The task of securing the networks is also complicated by the fact that much of the infrastructure is in the hands of private companies who see measures such as security auditing and other regulations and frameworks as adding to their costs. The government in the National Telecom Policy of 2012 has set a target for domestic production of telecom equipment to meet the Indian telecom sector’s demand to the extent of 60 to 80 per cent by 2020. The Ministry of Communications and Information Technology has also repeatedly urged telecom companies to take note of vulnerabilities in their equipment and told them they would be held responsible and subject to penalties if the vulnerabilities are not addressed. A number of other measures, such as making local certification mandatory, have been announced, but there is a need for a more integrated and strategic approach to securing the networks since they are so crucial to the economic, social and political wellbeing of the country.

    Laxmi asked: How do social networking sites affect India’s security? Should it be regulated?

    Shruti Pandalai replies: Social networking sites (or social media) and the challenges that it throws up in the space of cyber-warfare are indeed issues that have drawn the attention of security and law enforcement agencies in recent times. The mass exodus of a number of northeast Indians from many parts of India in the aftermath of the ethnic strife in Assam, triggered by a cyber hate campaign in 2012, was a major turning point (for more on this, refer to my comment, “Don’t Shoot the Messenger: The ‘Un-Social’ Strategy”, at http://www.idsa.in/idsacomments/DontShoottheMessengerTheUnSocialStrategy...). However, from a long term perspective, shooting the messenger may not be the most ideal solution. As technology grows, so will the challenges. In such a scenario, engaging with the medium and optimising its potential for our advantage is the way forward.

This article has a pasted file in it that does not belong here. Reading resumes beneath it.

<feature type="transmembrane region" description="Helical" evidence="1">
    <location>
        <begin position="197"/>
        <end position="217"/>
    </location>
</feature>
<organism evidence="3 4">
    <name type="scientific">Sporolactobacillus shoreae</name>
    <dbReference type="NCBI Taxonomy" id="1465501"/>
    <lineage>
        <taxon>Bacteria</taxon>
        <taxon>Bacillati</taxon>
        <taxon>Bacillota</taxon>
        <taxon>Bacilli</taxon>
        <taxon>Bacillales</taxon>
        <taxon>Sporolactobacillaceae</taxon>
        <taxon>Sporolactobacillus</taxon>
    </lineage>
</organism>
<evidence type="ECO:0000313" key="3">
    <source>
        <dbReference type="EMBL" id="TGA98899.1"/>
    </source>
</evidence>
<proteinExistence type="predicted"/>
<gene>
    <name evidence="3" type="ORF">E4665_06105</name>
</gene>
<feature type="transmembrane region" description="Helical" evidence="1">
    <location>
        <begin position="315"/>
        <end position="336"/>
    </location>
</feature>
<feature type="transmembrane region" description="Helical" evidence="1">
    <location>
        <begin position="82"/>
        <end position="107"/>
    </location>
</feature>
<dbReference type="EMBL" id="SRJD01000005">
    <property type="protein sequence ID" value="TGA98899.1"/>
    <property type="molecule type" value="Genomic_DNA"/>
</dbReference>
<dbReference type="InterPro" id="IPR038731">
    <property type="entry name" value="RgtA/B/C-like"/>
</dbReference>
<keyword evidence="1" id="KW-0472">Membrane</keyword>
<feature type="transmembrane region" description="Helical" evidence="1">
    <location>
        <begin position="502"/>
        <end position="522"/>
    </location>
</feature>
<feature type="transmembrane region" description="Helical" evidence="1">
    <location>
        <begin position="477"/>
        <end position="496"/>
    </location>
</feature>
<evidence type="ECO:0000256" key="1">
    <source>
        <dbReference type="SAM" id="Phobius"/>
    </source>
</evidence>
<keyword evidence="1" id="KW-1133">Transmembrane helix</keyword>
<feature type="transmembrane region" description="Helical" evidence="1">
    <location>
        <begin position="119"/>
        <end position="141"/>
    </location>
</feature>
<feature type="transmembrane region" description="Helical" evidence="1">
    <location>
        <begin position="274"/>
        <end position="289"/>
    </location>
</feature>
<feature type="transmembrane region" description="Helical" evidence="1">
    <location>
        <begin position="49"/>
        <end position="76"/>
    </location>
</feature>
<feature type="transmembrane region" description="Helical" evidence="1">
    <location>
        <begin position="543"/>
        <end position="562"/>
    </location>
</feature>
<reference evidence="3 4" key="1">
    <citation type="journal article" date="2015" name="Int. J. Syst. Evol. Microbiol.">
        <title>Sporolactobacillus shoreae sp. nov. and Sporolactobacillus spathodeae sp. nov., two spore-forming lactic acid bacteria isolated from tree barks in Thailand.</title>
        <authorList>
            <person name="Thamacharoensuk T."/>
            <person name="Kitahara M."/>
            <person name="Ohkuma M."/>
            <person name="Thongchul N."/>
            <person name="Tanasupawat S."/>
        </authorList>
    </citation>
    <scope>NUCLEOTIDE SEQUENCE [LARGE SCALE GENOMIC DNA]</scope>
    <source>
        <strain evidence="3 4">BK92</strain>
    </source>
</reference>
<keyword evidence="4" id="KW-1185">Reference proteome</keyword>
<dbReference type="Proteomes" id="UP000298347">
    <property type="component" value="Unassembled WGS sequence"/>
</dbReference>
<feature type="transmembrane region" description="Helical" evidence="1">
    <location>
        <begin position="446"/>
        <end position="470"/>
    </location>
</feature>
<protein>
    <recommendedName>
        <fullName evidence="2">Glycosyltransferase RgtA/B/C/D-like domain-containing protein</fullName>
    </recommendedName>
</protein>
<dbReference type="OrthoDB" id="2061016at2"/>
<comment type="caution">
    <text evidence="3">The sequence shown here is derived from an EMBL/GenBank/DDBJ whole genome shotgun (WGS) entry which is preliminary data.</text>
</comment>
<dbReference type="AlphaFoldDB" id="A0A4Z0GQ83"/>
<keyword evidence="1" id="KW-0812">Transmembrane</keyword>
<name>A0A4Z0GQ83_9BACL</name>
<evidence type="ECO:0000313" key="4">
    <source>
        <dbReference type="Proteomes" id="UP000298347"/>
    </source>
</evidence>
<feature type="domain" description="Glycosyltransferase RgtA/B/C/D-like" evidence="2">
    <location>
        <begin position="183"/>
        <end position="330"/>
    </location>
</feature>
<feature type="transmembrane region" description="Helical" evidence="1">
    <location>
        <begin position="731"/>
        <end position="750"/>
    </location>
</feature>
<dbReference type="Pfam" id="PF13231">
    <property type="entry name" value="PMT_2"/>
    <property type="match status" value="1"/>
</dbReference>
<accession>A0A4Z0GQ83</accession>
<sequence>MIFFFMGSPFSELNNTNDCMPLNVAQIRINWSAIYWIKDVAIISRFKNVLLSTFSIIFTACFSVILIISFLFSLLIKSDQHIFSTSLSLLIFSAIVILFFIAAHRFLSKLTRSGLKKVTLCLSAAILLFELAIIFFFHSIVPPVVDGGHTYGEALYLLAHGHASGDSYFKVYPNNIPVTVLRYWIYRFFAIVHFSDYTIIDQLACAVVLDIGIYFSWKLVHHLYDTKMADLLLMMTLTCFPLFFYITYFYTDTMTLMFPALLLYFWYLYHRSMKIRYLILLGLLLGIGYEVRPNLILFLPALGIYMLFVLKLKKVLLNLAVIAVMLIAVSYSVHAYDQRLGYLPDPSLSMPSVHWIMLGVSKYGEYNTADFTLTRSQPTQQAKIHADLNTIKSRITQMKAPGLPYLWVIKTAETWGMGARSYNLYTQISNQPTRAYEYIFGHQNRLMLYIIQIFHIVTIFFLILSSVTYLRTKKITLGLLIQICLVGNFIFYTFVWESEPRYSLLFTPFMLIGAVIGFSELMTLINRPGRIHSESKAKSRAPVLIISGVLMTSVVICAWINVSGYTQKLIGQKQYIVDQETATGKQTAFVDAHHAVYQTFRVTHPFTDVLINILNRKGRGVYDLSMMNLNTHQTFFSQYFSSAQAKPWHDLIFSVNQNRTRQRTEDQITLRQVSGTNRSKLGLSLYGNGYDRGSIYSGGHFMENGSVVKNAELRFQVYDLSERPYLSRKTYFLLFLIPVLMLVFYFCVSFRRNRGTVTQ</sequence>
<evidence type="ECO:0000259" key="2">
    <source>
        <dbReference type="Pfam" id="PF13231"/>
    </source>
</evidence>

Social media analysis generated intelligence or SOCMINT is being developed as a successful model in many countries abroad to isolate hotspots or subjects that go viral and is used as a predictive tool. India too is looking at these models, but is still at the stage of experimentation, trial and error. The Mumbai Police has launched a project called “Social Media Lab”, the first of its kind in the country. The lab would monitor relevant information from Facebook, YouTube, Twitter, as well as all other open sources in the public domain. About 20 specially-trained officers are supposed to work in shifts.

    We need many more such pilot projects across the country to develop a truly credible data base and this will require huge investments in terms of both infrastructure and human resource. We also need to work on network availability constraints, language barriers and, most importantly, organisational adaptability in terms of this new medium. There are also pressing questions regarding rights to privacy, misuse of data and loopholes in the legal regime that needs to be navigated.

    This is still a work in progress, yet I believe engagement and not regulation is truly the way forward.

    Social Networking: Boon or Bane for the Armed Forces

    The social networking sites can be exploited by the cyber operators by infiltration and influencing the opinion where feasible. Cyber espionage has already became the cornerstone of some nations, where international cyber security agencies have reasons to believe, of state complicity in major hacking, denial of service attacks in the last couple of years. Since social networks become easy prey to such agencies, there is a need to increase awareness of defence personal about their vulnerabilities.

    October 2010